Johnny Rebel (singer)

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This article is about the American country singer Johnny Rebel. For the national personification of the Confederate States of America soldier, see Johnny Reb. For other uses of the term Johnny Rebel or Johnny Reb, see Johnny Reb (disambiguation).
Johnny Rebel
Birth name Clifford Joseph Trahan
Also known as Tommy Todd
Jericho Jones
Johnny "Pee Wee" Blaine
Johnny "Pee Wee" Trayhan
Johnny "Pee Wee" Trahan
Filthy McNasty
Born (1938-10-03) October 3, 1938 (age 76)
Moss Bluff, Louisiana, United States
Origin Crowley, Louisiana, United States
Genres Country, Rockabilly, Swamp pop
Occupation(s) Singer, Songwriter
Instruments Singing, Guitar
Years active 1958–present
Labels Reb Rebel, Zynn, Todd, Flyright, Viking, Ringo, WOW, X-Rated, Wildwood, Master-Trak, AggWood, Try It Man, Johnny Rebel
Associated acts Pee Wee Whitewing & The Country Boys
Johnny Blaine & Cross Country, Alex Bertrand, Al Foreman, Abe Manuel, Bobby McBride, Warren Storm, Alton Thibodeaux, Rufus Thibodeaux, Pee Wee Whitewing

Johnny Rebel is the pseudonym of Cajun country musician Clifford Joseph Trahan (born October 3, 1938), also known as Pee Wee Trahan. Trahan has used this pseudonym most notably on racist[1] recordings issued in the 1960s on J. D. "Jay" Miller's Reb Rebel label of Crowley, Louisiana.[1][2]


His songs frequently use the racial epithet nigger and often voice sympathy for Jim Crow-era segregation and the Ku Klux Klan.

Trahan first recorded under the Johnny Rebel moniker in the mid-1960s. He employed J. D. "Jay" Miller's recording studio in Crowley, Louisiana. Miller, in fact, produced the sessions and issued the recordings on his own Reb Rebel label.[2]

Trahan's first release—the fifth for the Reb Rebel label—was a 45 RPM single of "Lookin' for a Handout" and "Kajun Ku Klux Klan". He would record many more singles for the label, "Nigger, Nigger", "In Coon Town", "Who Likes a Nigger?", "Nigger Hatin' Me", "Still Looking for a Handout", "Some Niggers Never Die (They Just Smell That Way)", "Stay Away from Dixie", and "Move Them Niggers North."[2] Some of Trahan's songs are not strictly about race. For example "Keep a-Workin' Big Jim" is the efforts of Louisiana district attorney Jim Garrison to solve the Kennedy assassination, while "(Federal Aid Hell!) The Money Belongs to Us" is a song critical of U.S. federal aid programs.[3]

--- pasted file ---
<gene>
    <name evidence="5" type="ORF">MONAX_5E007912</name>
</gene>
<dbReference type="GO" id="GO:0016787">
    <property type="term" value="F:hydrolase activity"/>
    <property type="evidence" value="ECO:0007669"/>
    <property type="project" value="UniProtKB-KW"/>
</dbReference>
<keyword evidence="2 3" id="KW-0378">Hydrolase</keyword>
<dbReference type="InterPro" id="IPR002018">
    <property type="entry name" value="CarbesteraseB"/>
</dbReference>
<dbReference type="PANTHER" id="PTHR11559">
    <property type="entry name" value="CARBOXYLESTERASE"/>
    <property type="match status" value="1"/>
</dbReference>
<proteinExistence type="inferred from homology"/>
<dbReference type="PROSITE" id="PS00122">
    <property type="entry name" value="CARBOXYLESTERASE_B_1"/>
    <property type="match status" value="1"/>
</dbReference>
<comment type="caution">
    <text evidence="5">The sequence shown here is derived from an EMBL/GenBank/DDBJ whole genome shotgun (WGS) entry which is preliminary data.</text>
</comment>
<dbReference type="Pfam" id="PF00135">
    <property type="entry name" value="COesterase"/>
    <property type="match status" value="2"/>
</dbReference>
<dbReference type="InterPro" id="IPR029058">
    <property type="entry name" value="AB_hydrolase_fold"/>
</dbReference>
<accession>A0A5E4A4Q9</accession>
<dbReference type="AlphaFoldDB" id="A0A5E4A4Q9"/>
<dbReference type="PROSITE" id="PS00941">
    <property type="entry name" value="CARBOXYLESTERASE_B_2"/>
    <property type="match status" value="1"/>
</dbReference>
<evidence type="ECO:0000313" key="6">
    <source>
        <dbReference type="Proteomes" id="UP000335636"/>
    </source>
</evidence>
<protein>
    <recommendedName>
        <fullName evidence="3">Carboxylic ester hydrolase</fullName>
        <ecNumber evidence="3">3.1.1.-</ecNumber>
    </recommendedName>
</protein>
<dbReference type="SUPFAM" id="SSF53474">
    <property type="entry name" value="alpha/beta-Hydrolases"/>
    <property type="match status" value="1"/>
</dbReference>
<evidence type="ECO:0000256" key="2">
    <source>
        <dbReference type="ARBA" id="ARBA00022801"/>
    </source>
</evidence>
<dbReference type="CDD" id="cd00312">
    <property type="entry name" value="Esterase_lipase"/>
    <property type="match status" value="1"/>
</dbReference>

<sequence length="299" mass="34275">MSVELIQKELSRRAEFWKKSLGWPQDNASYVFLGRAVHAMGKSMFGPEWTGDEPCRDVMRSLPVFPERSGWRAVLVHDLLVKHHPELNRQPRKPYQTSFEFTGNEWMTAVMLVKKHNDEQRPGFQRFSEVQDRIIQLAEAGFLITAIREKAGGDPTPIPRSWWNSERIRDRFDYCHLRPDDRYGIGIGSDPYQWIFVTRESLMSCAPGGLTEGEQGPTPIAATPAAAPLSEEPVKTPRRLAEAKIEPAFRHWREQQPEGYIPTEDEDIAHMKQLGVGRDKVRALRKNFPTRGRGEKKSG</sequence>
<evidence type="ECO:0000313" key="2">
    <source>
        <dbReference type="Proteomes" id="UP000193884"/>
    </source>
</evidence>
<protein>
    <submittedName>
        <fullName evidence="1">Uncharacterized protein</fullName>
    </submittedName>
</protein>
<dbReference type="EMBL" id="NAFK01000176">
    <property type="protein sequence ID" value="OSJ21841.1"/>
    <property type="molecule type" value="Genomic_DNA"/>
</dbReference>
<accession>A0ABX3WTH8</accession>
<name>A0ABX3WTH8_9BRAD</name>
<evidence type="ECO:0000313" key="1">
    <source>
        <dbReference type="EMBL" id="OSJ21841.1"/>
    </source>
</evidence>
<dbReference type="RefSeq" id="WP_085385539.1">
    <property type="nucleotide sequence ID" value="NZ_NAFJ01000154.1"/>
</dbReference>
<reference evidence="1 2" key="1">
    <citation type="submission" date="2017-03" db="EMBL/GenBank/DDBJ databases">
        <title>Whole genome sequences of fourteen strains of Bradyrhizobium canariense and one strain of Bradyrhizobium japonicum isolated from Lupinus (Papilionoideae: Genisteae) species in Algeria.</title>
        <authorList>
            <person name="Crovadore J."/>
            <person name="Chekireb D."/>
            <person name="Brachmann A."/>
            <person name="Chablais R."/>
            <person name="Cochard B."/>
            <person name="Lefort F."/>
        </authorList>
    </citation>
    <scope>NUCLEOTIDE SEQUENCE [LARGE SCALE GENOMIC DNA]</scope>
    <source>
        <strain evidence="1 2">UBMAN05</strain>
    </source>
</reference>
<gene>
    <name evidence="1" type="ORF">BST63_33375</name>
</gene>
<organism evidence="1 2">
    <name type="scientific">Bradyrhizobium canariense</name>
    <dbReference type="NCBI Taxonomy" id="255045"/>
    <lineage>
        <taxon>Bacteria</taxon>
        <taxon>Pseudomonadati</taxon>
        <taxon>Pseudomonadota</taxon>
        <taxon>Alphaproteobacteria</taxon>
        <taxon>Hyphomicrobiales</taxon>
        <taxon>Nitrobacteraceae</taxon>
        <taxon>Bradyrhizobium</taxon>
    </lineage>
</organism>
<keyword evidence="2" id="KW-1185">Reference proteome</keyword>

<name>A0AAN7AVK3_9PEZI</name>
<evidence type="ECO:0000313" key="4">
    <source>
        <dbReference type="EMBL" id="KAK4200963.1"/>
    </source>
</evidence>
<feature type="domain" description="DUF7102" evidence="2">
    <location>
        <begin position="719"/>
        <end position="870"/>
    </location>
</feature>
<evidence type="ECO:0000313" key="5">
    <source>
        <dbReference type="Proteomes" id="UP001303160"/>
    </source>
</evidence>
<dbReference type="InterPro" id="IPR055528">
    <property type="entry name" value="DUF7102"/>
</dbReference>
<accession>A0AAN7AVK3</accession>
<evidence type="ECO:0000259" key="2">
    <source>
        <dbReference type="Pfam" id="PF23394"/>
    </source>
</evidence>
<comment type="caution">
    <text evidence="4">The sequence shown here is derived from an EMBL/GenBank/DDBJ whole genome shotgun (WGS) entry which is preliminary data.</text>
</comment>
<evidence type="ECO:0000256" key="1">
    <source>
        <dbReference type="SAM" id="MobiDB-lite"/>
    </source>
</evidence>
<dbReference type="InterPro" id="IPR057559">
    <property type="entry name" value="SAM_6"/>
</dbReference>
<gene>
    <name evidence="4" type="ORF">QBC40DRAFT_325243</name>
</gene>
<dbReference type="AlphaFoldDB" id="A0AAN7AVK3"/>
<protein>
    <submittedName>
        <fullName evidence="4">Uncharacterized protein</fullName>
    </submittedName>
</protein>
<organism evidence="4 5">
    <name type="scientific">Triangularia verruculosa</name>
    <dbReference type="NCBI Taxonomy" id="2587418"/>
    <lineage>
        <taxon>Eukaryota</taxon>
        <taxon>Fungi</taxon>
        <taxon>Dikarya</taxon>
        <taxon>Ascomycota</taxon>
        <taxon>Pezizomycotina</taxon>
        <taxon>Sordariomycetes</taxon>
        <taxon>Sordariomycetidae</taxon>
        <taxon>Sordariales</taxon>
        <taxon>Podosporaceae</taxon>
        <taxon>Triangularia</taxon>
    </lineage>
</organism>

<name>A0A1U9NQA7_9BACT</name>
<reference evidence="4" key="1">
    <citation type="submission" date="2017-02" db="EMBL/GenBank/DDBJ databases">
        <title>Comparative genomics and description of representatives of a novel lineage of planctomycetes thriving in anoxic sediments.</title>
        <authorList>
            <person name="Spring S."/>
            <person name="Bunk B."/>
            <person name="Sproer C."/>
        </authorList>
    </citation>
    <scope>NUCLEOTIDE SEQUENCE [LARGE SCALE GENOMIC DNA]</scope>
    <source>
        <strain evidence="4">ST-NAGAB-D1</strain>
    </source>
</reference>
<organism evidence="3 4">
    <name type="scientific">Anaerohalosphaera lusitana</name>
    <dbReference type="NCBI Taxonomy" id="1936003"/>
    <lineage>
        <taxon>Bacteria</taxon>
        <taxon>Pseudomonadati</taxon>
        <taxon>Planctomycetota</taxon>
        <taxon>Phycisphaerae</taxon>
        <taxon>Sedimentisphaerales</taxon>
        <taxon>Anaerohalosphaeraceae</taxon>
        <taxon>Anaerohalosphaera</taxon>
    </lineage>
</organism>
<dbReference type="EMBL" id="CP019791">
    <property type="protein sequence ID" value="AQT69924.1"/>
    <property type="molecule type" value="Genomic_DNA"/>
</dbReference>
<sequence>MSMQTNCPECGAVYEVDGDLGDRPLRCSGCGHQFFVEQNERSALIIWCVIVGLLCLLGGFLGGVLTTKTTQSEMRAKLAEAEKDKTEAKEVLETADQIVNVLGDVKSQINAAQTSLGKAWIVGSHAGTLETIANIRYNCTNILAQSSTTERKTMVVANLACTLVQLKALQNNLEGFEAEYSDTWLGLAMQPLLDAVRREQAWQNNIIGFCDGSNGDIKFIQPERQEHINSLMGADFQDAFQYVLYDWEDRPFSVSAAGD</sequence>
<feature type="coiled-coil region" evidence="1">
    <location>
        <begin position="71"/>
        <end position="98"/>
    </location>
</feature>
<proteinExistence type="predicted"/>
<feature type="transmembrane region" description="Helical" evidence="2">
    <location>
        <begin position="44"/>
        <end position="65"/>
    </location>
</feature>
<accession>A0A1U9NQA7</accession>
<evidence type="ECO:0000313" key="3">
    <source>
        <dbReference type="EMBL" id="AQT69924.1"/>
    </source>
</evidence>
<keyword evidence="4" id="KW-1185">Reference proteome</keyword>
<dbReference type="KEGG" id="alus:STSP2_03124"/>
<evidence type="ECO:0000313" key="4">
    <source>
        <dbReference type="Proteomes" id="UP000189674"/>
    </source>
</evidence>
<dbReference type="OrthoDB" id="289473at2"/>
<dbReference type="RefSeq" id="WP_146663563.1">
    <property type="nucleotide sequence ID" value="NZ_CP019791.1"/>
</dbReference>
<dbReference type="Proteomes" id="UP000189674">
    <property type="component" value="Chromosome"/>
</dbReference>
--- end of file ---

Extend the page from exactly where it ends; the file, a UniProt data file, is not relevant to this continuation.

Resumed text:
In 1976, Trahan's song "Lâche pas la patate" (also known as "The Potato Song"), sung by Jimmy C. Newman earned gold record status in Canada.[4]

Two of these songs were eventually issued in album format by Reb Rebel Records under the title "For Segregationists Only".[2]

Johnny Rebel's songs have been covered by other singers such as Big Reb and the German band Landser. In 2005, his song "Some Niggers Never Die (They Just Smell That Way)" was used in the film What Is It? directed by Crispin Glover.[citation needed]

A CD compilation of his works simply shows a hooded Klansman together with a depiction of the Confederate Battle Flag. The cover of the album "It's the attitude stupid" shows a hooded Klansman, holding what appears to be either a Walkman or MP3 player, and wearing headphones.

Popular culture[edit]

The television series The Boondocks parodied Johnny Rebel's music in one of its episodes (entitled The Story of Jimmy Rebel). The episode portrays a recording artist who is ostensibly Johnny Rebel.